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Guidance on avoiding bird-window collisions from U.S. Fish and Wildlife Service

Black-throated Blue Warbler September 5, 2015, by Diane Doran.
Black-throated Blue Warbler September 5, 2015, by Diane Doran.

The U.S. Fish and Wildlife Service has released a readable 16-page booklet sure to be of high interest to conservation-minded homeowners and building managers looking for ways to reduce bird-window collisions.

The new document (PDF), developed by the service’s Migratory Bird Program in partnership with researchers and industry experts, describes glass and window-design options, methods for eliminating or reducing unnecessary lighting, and effective exterior and interior landscaping options.

Intended to provide “straight-forward options,” the text outlines simple, no-cost steps that can be taken by building occupants, low-cost avoidance and minimization actions, and strategies for new buildings, renovations, and retro-fits.

According to researchers Scott R. Loss, Sara S. Loss, and Peter P. Marra of the Smithsonian Migratory Bird Center and Tom Will of U.S. Fish and Wildlife Service’s Division of Migratory Birds, between 365 and 988 million birds are killed annually in building collisions in the U.S.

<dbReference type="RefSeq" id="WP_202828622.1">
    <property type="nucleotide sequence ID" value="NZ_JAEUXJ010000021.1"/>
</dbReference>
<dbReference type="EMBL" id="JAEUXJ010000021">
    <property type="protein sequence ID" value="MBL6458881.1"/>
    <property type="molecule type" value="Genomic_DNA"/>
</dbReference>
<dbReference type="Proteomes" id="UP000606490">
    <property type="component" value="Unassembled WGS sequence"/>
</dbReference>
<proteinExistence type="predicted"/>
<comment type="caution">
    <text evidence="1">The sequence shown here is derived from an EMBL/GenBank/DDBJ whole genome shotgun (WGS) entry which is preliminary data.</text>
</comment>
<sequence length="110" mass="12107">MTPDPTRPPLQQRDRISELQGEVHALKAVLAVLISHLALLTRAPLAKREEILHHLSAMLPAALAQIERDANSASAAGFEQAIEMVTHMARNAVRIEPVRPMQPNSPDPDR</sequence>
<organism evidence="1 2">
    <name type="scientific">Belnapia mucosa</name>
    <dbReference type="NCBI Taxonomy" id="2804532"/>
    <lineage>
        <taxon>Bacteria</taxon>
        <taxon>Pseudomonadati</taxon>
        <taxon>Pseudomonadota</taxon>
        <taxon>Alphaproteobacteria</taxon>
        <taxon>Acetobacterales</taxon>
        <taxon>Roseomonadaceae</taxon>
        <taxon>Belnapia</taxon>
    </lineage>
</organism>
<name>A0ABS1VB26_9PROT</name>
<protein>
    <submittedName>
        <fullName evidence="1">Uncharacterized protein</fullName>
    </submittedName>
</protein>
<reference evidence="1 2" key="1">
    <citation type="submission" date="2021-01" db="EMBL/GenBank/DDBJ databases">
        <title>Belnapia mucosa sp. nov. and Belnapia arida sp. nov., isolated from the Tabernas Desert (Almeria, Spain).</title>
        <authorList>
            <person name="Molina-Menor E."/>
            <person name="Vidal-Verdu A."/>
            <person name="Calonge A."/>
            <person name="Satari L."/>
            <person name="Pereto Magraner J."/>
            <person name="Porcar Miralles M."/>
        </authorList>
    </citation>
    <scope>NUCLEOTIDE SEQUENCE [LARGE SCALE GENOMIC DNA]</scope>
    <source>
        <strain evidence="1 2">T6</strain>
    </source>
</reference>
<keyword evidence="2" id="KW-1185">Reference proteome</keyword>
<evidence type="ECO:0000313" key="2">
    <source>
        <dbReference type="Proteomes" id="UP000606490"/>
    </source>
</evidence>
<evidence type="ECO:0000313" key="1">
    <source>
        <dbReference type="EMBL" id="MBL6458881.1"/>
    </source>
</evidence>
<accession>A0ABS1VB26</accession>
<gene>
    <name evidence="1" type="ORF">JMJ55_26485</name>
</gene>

“Our results support the conclusion that building collision mortality is one of the top sources of direct anthropogenic mortality of birds in the U.S.,” they conclude. “Among other national estimates that are data-driven and systematically derived, only predation by free-ranging domestic cats is estimated to cause a greater amount of mortality.”

Download the booklet ‘Reducing Bird Collisions with Buildings and Building Glass Best Practices’ (PDF).

Study: Collisions with buildings kill 365-988 million birds annually.

Canadian and U.S. studies agree: Cats are the most lethal threat to birds.

From ABC: A list of products that really do keep birds from striking windows.

 

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